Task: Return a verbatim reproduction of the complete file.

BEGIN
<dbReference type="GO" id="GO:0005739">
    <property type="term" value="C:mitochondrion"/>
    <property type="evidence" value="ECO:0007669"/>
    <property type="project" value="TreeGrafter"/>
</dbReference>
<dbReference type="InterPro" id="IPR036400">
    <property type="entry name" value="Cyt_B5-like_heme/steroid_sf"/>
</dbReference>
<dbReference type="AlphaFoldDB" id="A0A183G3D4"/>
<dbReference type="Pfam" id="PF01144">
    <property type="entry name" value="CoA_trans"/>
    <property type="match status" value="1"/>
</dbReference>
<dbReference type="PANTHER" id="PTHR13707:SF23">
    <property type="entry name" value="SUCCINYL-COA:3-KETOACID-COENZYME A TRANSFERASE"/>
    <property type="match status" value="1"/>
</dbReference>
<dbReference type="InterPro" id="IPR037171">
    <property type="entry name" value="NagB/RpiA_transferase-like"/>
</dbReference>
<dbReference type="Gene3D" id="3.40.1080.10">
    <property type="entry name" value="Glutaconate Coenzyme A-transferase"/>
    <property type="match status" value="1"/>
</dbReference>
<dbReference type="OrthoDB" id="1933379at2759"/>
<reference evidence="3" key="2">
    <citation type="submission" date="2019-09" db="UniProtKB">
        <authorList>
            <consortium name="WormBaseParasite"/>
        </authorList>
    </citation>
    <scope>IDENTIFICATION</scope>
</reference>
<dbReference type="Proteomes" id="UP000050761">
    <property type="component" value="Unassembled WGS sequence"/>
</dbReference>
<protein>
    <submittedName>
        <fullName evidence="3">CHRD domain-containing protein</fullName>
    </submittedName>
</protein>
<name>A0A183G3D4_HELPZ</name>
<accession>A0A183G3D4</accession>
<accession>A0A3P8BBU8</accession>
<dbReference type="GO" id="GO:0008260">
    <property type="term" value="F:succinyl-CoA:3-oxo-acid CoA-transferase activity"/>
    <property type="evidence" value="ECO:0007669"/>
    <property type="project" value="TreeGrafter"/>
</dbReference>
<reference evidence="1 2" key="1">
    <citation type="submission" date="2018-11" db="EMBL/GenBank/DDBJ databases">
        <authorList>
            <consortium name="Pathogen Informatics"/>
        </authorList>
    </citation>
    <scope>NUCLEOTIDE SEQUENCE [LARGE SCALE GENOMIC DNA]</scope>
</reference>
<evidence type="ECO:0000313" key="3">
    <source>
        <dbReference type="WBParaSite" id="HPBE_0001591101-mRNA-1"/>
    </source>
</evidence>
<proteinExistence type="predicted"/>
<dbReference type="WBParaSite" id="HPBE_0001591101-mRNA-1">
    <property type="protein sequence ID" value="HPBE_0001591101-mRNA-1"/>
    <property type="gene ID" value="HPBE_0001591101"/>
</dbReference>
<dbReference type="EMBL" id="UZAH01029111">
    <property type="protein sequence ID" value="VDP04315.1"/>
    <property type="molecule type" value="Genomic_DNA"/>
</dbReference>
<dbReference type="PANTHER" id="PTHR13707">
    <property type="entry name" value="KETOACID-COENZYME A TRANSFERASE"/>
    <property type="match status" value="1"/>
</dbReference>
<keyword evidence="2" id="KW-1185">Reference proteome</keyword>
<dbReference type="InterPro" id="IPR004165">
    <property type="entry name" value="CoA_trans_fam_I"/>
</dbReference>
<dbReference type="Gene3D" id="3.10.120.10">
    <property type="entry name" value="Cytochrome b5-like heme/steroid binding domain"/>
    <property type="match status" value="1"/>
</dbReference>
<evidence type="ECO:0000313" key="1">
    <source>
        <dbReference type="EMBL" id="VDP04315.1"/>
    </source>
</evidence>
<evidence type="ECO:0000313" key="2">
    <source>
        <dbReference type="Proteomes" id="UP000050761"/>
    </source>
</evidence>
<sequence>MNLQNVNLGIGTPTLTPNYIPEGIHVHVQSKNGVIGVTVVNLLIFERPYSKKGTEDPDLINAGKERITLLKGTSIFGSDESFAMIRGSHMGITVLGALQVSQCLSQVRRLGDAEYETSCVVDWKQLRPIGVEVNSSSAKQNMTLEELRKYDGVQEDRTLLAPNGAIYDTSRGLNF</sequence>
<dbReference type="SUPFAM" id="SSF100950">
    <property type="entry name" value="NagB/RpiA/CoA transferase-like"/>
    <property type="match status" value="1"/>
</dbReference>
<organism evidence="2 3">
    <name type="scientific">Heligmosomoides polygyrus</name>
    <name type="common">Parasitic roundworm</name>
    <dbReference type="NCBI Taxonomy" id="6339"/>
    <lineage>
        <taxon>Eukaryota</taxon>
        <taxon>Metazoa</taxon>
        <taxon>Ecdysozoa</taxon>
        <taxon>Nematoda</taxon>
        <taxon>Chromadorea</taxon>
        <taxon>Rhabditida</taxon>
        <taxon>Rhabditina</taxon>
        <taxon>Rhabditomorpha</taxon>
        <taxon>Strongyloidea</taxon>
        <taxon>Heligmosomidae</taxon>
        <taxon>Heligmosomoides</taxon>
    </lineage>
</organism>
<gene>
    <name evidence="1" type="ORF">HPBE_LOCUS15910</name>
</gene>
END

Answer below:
<dbReference type="GO" id="GO:0005739">
    <property type="term" value="C:mitochondrion"/>
    <property type="evidence" value="ECO:0007669"/>
    <property type="project" value="TreeGrafter"/>
</dbReference>
<dbReference type="InterPro" id="IPR036400">
    <property type="entry name" value="Cyt_B5-like_heme/steroid_sf"/>
</dbReference>
<dbReference type="AlphaFoldDB" id="A0A183G3D4"/>
<dbReference type="Pfam" id="PF01144">
    <property type="entry name" value="CoA_trans"/>
    <property type="match status" value="1"/>
</dbReference>
<dbReference type="PANTHER" id="PTHR13707:SF23">
    <property type="entry name" value="SUCCINYL-COA:3-KETOACID-COENZYME A TRANSFERASE"/>
    <property type="match status" value="1"/>
</dbReference>
<dbReference type="InterPro" id="IPR037171">
    <property type="entry name" value="NagB/RpiA_transferase-like"/>
</dbReference>
<dbReference type="Gene3D" id="3.40.1080.10">
    <property type="entry name" value="Glutaconate Coenzyme A-transferase"/>
    <property type="match status" value="1"/>
</dbReference>
<dbReference type="OrthoDB" id="1933379at2759"/>
<reference evidence="3" key="2">
    <citation type="submission" date="2019-09" db="UniProtKB">
        <authorList>
            <consortium name="WormBaseParasite"/>
        </authorList>
    </citation>
    <scope>IDENTIFICATION</scope>
</reference>
<dbReference type="Proteomes" id="UP000050761">
    <property type="component" value="Unassembled WGS sequence"/>
</dbReference>
<protein>
    <submittedName>
        <fullName evidence="3">CHRD domain-containing protein</fullName>
    </submittedName>
</protein>
<name>A0A183G3D4_HELPZ</name>
<accession>A0A183G3D4</accession>
<accession>A0A3P8BBU8</accession>
<dbReference type="GO" id="GO:0008260">
    <property type="term" value="F:succinyl-CoA:3-oxo-acid CoA-transferase activity"/>
    <property type="evidence" value="ECO:0007669"/>
    <property type="project" value="TreeGrafter"/>
</dbReference>
<reference evidence="1 2" key="1">
    <citation type="submission" date="2018-11" db="EMBL/GenBank/DDBJ databases">
        <authorList>
            <consortium name="Pathogen Informatics"/>
        </authorList>
    </citation>
    <scope>NUCLEOTIDE SEQUENCE [LARGE SCALE GENOMIC DNA]</scope>
</reference>
<evidence type="ECO:0000313" key="3">
    <source>
        <dbReference type="WBParaSite" id="HPBE_0001591101-mRNA-1"/>
    </source>
</evidence>
<proteinExistence type="predicted"/>
<dbReference type="WBParaSite" id="HPBE_0001591101-mRNA-1">
    <property type="protein sequence ID" value="HPBE_0001591101-mRNA-1"/>
    <property type="gene ID" value="HPBE_0001591101"/>
</dbReference>
<dbReference type="EMBL" id="UZAH01029111">
    <property type="protein sequence ID" value="VDP04315.1"/>
    <property type="molecule type" value="Genomic_DNA"/>
</dbReference>
<dbReference type="PANTHER" id="PTHR13707">
    <property type="entry name" value="KETOACID-COENZYME A TRANSFERASE"/>
    <property type="match status" value="1"/>
</dbReference>
<keyword evidence="2" id="KW-1185">Reference proteome</keyword>
<dbReference type="InterPro" id="IPR004165">
    <property type="entry name" value="CoA_trans_fam_I"/>
</dbReference>
<dbReference type="Gene3D" id="3.10.120.10">
    <property type="entry name" value="Cytochrome b5-like heme/steroid binding domain"/>
    <property type="match status" value="1"/>
</dbReference>
<evidence type="ECO:0000313" key="1">
    <source>
        <dbReference type="EMBL" id="VDP04315.1"/>
    </source>
</evidence>
<evidence type="ECO:0000313" key="2">
    <source>
        <dbReference type="Proteomes" id="UP000050761"/>
    </source>
</evidence>
<sequence>MNLQNVNLGIGTPTLTPNYIPEGIHVHVQSKNGVIGVTVVNLLIFERPYSKKGTEDPDLINAGKERITLLKGTSIFGSDESFAMIRGSHMGITVLGALQVSQCLSQVRRLGDAEYETSCVVDWKQLRPIGVEVNSSSAKQNMTLEELRKYDGVQEDRTLLAPNGAIYDTSRGLNF</sequence>
<dbReference type="SUPFAM" id="SSF100950">
    <property type="entry name" value="NagB/RpiA/CoA transferase-like"/>
    <property type="match status" value="1"/>
</dbReference>
<organism evidence="2 3">
    <name type="scientific">Heligmosomoides polygyrus</name>
    <name type="common">Parasitic roundworm</name>
    <dbReference type="NCBI Taxonomy" id="6339"/>
    <lineage>
        <taxon>Eukaryota</taxon>
        <taxon>Metazoa</taxon>
        <taxon>Ecdysozoa</taxon>
        <taxon>Nematoda</taxon>
        <taxon>Chromadorea</taxon>
        <taxon>Rhabditida</taxon>
        <taxon>Rhabditina</taxon>
        <taxon>Rhabditomorpha</taxon>
        <taxon>Strongyloidea</taxon>
        <taxon>Heligmosomidae</taxon>
        <taxon>Heligmosomoides</taxon>
    </lineage>
</organism>
<gene>
    <name evidence="1" type="ORF">HPBE_LOCUS15910</name>
</gene>